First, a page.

My former teammates might not like this, but you all came out and laid the beatdown on us, literally. You beat us 96-73. You made the game look so easy. Your teammates were feeding off what you and Jason were doing, and I’d never seen anything like that before (laughing). I was amazed at what I was seeing – your ability to shoot it, your ability to gracefully handle the ball in the open floor, and so on. But you caught a lot of teams off guard that season right?

DF: Oh yeah! It was one of those things whereas a freshman you start off with three or four ‘non-league’ games. You start off against teams that are not in the Yale Cup – St. Joe’s and the other private schools and the suburban schools. And to me those were hard games. We had St. Joe’s my freshman year and they had Jeff Muszynski who was a senior. Jeff Muszynski was a star. We played St. Joe’s on their home court and when he got the ball in the layup line, all you saw were the cameras going off. You saw cameras pop and this guy is just laying the ball up. I’d never seen anything like it.

And then at the jump ball, we held our own, but we lost the game. I want to say that I had 12-13 points that game and after that we just kept getting better. I still remember our first Yale Cup game and it was against McKinley High School. I’m saying to myself, ‘Okay, these guys have a lot of seniors!’ I want to say at the time that they had ’Fats’. Do you remember Fats?

AD: Yes. Chelston Martin.

DF: Moses Tolbert and those guys – they were nice! In my freshman year, McKinley was in our building and we ‘lit’ them up. I couldn’t believe it. I had 37 points that game and I was like, ‘Wow, I gave Fats and Moses 37!’ I’m a freshman and it just starts to go from there. You start building confidence and you start to build a swagger. I don’t want to say its arrogance. It’s kind of arrogance, but it’s confidence as well and you start to build that thing up. And with each game, you’re running into players who are seniors. Do you know what I mean? You’re making a name for yourself because they’re hearing about you!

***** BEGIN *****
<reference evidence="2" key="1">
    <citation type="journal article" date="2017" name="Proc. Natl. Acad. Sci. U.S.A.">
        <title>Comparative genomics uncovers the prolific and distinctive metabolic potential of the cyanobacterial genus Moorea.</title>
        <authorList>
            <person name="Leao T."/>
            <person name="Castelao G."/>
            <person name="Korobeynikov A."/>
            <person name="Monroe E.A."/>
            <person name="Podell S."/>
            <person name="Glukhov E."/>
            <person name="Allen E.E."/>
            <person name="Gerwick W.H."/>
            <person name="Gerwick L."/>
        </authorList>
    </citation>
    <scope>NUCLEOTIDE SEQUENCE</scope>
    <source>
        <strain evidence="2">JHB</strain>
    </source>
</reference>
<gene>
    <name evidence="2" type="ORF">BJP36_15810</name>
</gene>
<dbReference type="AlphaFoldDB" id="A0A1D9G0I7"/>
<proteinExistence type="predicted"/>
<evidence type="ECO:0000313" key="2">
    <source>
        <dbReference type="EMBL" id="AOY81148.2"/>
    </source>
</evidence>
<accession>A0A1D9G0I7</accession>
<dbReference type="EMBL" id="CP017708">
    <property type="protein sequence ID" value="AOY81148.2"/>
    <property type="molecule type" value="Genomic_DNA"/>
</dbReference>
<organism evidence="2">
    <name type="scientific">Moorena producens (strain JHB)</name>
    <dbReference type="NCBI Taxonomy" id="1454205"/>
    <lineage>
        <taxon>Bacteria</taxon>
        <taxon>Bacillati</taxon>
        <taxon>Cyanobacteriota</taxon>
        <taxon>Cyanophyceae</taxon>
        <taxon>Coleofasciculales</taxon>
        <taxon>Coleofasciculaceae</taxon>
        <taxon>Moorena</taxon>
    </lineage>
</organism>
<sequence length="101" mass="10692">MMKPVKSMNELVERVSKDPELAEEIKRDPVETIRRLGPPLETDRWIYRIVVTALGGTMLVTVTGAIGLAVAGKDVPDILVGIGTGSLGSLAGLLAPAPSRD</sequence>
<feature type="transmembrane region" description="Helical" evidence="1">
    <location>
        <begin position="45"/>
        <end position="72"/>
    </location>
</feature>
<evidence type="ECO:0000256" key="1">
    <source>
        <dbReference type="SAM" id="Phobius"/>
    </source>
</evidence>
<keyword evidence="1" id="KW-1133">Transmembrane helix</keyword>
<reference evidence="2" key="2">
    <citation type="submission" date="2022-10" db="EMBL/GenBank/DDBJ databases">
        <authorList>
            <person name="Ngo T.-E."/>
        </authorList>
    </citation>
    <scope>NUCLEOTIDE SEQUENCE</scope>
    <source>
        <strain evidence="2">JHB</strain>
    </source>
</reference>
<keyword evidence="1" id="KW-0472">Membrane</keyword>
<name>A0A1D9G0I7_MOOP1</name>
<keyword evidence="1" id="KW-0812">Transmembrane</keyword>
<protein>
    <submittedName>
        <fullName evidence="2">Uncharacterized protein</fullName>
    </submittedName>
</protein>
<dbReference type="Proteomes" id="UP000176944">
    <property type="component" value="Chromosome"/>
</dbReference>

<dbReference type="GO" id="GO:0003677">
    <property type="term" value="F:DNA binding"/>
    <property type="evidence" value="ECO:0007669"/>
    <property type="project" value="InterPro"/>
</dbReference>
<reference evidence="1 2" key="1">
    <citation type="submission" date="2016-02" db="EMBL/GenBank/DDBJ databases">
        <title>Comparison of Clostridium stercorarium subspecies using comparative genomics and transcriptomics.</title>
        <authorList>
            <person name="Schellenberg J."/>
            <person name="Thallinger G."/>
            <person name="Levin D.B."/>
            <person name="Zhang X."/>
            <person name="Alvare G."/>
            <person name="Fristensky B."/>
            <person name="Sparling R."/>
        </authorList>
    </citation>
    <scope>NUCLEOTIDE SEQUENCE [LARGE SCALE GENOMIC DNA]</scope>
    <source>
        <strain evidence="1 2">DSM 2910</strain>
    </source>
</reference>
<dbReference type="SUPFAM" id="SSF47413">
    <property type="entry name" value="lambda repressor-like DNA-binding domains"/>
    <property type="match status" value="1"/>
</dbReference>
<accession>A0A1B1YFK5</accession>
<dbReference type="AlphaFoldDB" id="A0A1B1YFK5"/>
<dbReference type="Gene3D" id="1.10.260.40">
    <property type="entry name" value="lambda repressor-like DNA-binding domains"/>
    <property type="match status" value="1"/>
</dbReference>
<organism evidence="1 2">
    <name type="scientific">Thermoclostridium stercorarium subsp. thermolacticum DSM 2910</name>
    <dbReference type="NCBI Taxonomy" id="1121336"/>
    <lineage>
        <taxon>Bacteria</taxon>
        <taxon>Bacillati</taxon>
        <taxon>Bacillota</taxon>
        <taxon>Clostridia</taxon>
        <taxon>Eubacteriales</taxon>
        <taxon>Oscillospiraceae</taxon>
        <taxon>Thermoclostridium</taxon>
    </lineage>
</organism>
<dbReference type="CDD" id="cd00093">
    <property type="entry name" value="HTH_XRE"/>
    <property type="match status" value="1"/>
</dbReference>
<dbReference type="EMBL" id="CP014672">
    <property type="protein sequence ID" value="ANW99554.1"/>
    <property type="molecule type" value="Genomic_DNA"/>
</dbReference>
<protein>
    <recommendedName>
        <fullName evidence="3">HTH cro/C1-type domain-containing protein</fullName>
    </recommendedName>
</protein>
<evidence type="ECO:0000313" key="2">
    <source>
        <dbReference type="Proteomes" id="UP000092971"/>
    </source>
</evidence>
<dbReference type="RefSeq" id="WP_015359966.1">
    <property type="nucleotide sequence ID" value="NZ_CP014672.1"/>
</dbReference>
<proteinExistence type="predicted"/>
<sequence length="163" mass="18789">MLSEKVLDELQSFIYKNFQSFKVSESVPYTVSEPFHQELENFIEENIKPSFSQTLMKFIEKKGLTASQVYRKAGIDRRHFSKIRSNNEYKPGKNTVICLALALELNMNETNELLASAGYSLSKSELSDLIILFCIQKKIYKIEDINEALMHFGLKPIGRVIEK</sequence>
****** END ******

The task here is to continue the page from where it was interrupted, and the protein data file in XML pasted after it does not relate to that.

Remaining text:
I remember the Riverside game. This is when they had Ben Rice, so I’m able to see Ben Rice in high school now – I’m catching him in his senior year. When I was in the sixth grade, they were ahead of me, so now I’m a freshman and they’re on their way out and I’m catching Ben Rice and Ed Harris. Riverside had a nice team with ‘Russ’ (Coach Bill Russell). I remember that game because I think they were No. 1 at the time in the Yale Cup.

We ended up beating them at the buzzer. We were down by two and eventually it was tied, and they were on the free throw line. I ended up getting the rebound off the missed free throw with six to seven seconds left. I dribbled to half court and hit a ‘runner’ off one leg. I let it fly and it went in. That’s what put us at No. 1 in the polls and in the Yale Cup and we beat them. Our team was just jumping all over me and hugging me. I remember looking at the expressions on Riverside’s faces and they were so mad because they were getting beaten by freshmen. It was unheard of for freshman to start on the Varsity level and then to get beaten by freshman – it was a surreal thing back then.

AD: Well, if you figure that they were the Yale Cup Champions the previous year in addition to the Section VI Class C Champions, they probably expected to repeat. I think I saw the same thing happen to our team when you came in and beat us. There was a bit of disbelief as that game unfolded. It’s like the Mike Tyson-Trevor Berbick championship fight. This young guy is coming in and he’s whipping the older guy, and the older guy can’t believe it’s happening.